Characterizing the HIV/AIDS Epidemic in the Middle East and North Africa: Time for Strategic Action

Published: April 27, 2010

Men Who Have Sex with Men and HIV

This chapter focuses on the biological evidence for the extent of human immunodeficiency virus (HIV) spread among men who have sex with men (MSM), the behavioral evidence for sexual and injecting risk practices among this population group, and the context of homosexuality in the Middle East and North Africa (MENA).

HIV transmission between men who have sex with men has been reported in most MENA

The available prevalence levels indicate a considerable HIV spread among MSM in MENA. Although some prevalence levels are low, this should not be interpreted as limited potential for future spread. HIV prevalence among hijras in one study in Pakistan was 0% in 1998, but syphilis prevalence was at 37%.4 This suggests substantial levels of sexual risk behavior and potential for HIV infectious spread if HIV is introduced into sexual networks involving this population. This has been confirmed because recent data have shown some rapidly rising epidemics among MSWs and hijras in Pakistan.5 There is also a pattern of increasing HIV prevalence among MSM in other regions with a similar sociocultural background, such as in Indonesia in Southeast Asia.6

Men who have sex with men form the most hidden and stigmatized risk group of all HIV risk medieval times, the regularity and apparent tolerance of male same-sex relations in the Arab and Islamic world were viewed in the West as a sign of moral decadence.11

There are no reliable estimates of the number of MSM in MENA. “Ever engaging” in anal sex is
probably a poor definition for MSM in the context of this region. Male same-sex sexual behavior in
MENA should not be understood in terms of the Western paradigm of rigid distinction between homosexuals and heterosexuals despite recent Westernization of lifestyles. Sexual identities are more complex and intertwined and there is a full spectrum between these two distinctions.13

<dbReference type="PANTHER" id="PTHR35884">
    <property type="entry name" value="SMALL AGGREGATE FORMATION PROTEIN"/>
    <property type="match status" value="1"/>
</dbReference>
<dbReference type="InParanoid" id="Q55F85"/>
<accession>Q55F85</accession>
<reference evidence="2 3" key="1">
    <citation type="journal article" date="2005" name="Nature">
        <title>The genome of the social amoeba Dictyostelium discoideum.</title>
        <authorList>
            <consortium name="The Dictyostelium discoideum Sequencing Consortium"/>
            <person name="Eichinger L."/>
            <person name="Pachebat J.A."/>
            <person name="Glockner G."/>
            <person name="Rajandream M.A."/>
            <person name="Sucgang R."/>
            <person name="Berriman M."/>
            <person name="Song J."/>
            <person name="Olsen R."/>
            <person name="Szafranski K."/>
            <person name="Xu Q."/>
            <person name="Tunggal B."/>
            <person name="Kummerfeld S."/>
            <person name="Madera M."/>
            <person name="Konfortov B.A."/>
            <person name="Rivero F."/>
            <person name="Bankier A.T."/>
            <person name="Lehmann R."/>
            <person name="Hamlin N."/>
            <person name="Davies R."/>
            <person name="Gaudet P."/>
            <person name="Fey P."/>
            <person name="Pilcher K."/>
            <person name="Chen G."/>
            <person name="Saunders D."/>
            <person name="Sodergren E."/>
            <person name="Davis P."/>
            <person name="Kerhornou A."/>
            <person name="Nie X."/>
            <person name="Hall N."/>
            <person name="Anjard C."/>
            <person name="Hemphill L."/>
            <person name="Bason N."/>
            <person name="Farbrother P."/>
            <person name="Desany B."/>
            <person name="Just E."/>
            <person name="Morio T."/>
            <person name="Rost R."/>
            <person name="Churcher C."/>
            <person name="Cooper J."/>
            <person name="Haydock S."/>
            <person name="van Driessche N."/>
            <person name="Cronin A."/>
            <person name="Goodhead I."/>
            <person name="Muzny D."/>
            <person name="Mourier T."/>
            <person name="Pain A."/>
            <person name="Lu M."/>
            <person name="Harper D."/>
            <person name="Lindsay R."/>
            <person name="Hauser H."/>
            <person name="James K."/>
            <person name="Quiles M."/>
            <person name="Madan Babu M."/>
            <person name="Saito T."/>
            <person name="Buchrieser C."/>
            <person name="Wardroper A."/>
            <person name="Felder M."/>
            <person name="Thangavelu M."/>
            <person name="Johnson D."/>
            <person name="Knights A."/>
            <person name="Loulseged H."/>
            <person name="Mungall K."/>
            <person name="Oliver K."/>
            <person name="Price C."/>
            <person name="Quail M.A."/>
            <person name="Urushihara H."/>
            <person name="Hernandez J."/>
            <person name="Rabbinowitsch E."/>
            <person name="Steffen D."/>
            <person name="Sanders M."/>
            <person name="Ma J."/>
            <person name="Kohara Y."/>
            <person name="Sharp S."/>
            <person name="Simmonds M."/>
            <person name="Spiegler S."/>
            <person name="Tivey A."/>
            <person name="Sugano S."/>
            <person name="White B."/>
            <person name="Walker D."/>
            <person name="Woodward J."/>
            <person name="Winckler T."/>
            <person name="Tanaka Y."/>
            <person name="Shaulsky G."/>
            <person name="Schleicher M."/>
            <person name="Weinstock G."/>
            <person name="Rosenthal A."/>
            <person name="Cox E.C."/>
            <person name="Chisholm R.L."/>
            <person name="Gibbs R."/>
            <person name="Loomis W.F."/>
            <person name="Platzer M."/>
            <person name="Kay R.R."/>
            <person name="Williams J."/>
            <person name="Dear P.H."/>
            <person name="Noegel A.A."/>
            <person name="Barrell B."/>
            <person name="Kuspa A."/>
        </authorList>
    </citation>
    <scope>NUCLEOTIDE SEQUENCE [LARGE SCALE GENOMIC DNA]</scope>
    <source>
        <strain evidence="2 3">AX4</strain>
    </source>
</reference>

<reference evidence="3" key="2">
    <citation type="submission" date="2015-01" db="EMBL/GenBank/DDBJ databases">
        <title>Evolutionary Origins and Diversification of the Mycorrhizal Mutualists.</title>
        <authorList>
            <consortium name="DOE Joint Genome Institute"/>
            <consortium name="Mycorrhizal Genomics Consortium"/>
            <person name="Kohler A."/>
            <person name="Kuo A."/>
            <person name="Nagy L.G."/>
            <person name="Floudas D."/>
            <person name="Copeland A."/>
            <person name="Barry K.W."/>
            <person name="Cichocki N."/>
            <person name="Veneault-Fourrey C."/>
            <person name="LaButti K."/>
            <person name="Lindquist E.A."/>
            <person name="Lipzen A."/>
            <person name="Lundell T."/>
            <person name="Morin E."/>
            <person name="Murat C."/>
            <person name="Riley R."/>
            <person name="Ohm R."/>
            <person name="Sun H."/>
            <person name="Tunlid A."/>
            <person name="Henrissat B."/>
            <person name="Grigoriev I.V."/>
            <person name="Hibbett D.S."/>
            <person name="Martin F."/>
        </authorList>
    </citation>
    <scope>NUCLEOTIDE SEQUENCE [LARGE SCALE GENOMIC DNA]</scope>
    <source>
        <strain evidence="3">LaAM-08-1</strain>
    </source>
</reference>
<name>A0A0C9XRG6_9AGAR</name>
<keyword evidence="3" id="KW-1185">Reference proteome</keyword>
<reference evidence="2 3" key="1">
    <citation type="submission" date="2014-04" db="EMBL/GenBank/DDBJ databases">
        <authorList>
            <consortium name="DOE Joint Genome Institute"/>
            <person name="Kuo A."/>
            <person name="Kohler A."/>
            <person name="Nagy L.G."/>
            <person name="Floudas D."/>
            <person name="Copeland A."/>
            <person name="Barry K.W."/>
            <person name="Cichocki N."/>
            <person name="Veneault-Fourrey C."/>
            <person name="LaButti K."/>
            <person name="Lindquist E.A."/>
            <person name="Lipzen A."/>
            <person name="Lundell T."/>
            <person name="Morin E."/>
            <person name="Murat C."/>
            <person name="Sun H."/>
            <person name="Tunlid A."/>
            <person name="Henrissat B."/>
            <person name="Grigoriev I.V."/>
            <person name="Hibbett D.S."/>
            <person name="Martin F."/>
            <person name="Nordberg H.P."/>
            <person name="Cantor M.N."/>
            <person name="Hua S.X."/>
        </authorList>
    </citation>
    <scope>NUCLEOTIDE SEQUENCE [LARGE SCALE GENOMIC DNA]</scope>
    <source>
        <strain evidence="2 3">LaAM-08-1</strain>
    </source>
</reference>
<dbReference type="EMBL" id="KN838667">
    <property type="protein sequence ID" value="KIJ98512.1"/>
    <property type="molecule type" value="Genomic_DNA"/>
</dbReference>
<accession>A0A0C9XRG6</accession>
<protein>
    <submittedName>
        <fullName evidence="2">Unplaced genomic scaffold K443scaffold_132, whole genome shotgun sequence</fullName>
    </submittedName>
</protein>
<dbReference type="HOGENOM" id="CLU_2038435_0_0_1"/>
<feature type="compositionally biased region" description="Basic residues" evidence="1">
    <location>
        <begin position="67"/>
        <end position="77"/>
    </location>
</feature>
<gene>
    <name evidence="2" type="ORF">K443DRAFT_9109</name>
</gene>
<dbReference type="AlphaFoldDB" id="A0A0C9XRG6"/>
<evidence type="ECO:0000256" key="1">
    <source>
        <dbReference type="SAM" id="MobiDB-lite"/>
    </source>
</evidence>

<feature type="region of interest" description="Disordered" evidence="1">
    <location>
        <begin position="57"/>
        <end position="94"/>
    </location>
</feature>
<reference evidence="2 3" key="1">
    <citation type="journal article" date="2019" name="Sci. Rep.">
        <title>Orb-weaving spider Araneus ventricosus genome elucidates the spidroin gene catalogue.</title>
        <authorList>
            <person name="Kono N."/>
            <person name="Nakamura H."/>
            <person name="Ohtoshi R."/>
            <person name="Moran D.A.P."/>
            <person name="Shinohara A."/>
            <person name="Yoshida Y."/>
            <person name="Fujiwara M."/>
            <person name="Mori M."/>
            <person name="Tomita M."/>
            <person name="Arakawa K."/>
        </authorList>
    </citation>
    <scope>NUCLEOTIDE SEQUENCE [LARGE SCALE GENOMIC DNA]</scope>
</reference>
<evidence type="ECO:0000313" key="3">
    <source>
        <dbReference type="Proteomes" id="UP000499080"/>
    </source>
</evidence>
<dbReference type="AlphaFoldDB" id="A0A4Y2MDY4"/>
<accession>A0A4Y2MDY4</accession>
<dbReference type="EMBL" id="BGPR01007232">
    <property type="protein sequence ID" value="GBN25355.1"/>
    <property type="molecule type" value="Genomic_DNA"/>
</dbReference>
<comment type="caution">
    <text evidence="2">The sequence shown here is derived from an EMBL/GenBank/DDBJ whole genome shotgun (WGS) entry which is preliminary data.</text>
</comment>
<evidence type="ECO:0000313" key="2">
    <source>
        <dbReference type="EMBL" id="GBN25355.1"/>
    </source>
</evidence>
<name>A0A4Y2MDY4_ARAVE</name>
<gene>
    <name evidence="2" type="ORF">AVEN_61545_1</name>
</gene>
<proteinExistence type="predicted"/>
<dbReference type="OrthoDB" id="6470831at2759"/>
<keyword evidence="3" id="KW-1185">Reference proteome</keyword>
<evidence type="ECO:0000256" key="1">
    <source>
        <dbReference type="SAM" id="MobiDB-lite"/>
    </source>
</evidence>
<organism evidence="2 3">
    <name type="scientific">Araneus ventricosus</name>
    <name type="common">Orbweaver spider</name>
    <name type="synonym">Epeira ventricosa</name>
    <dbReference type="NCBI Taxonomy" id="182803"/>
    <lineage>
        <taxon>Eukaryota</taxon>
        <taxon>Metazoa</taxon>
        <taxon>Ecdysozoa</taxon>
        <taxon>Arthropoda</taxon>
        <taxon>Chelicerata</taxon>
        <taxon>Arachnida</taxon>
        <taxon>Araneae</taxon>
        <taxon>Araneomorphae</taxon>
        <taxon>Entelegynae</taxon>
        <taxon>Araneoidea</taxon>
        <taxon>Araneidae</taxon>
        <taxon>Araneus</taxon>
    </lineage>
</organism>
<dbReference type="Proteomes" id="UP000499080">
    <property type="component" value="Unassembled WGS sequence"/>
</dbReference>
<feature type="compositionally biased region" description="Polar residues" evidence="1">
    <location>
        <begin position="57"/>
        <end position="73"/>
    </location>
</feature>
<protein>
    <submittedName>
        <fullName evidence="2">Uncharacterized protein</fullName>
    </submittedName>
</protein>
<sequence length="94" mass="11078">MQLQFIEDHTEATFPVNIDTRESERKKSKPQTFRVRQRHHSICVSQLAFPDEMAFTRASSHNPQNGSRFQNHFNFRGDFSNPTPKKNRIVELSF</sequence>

Drawing on the experience in India, gender segregation, delayed marriage, difficulty in accessing females for sex, and overcrowded living conditions can contribute to casual anal same-sex contacts.14 It is possibly not uncommon for adolescent boys to have sex with each other,15 for older men to pursue sex with boys,16 and for married men to have extramarital homosexual relationships.17 Peer pressure at a young age and family instability were identified as reasons for engaging in same-sex anal sex and
male sex work in Sudan.18

Male same-sex sexual behavior in MENA extends well beyond the concept of an active MSM population and takes multiple forms. In Pakistan, there is a complex tapestry of MSM activity including hijras or khusras (transvestites who dress as women and often practice male sex work), khotkis (biological males who dress as men but have “female soul” and feminized traits and who practice male sex work), banthas (biological males with a male gender identity who often practice male sex work), zenanas (shemales), maalishias (masseurs and mainly boys), and chavas (MSM who switch sex roles) among other forms.19

Various studies have documented same-sex anal sex among MENA populations. In the Arab
Republic of Egypt, 77.4% of male street children reported ever having sex with males and 37.1% reported being forced to have sex with males.20 In Lebanon, 8.4% of prisoners reported anal sex with
a man in prison.21 In the Islamic Republic of Iran, 29% of single, sexually active males in Tehran reported homosexual contacts with no definition provided for the kind of contacts.22 In Pakistan, 11.3% of truck drivers reported ever having sex with an MSW, and 49.3% reported ever having sex with a man.23 In another study, 21.9% of truck drivers had sex with a male or hijra.24 Among truck drivers attending an STD (sexually transmitted disease) clinic, 53% reported anal sex with males.25 Among prisoners, 26% reported sexual relations with other males prior to incarceration,26 and among migrants, 1.7% reported ever having sex with a man.27 History of urethritis and genital ulcer disease among male prisoners was
associated with same-sex anal sex.28

In Sudan, 2% of males in mainly rural populations reported sex with males.29 Among truck
drivers, 0.2% reported having had sexual relations with both sexes, and 0.5% reported having
had sex only with males.30 Among prisoners, 2.2% reported having sex with males.31 Taking
advantage of boys and unemployed males for anal sex has also been reported in Sudan.32 In
the Republic of Yemen, it is estimated that there are 25,000 MSM, although there is no basis provided
for this estimate.33

There are also few estimates of the prevalence of commercial sex among men. In Pakistan, there were an estimated average of 2.3 MSWs and 2.4 HSWs per 1,000 adult men across different
cities.34 The range of prevalence varied from 1 to 4.8 per 1,000 adult men for MSWs and
0.4 to 3.7 per 1,000 adult men for HSWs.35

These data on male same-sex sexual behavior suggest that the prevalence of homosexuality in
MENA is comparable to global levels of a few percentage points of the male population engaging
in anal sex with males.36

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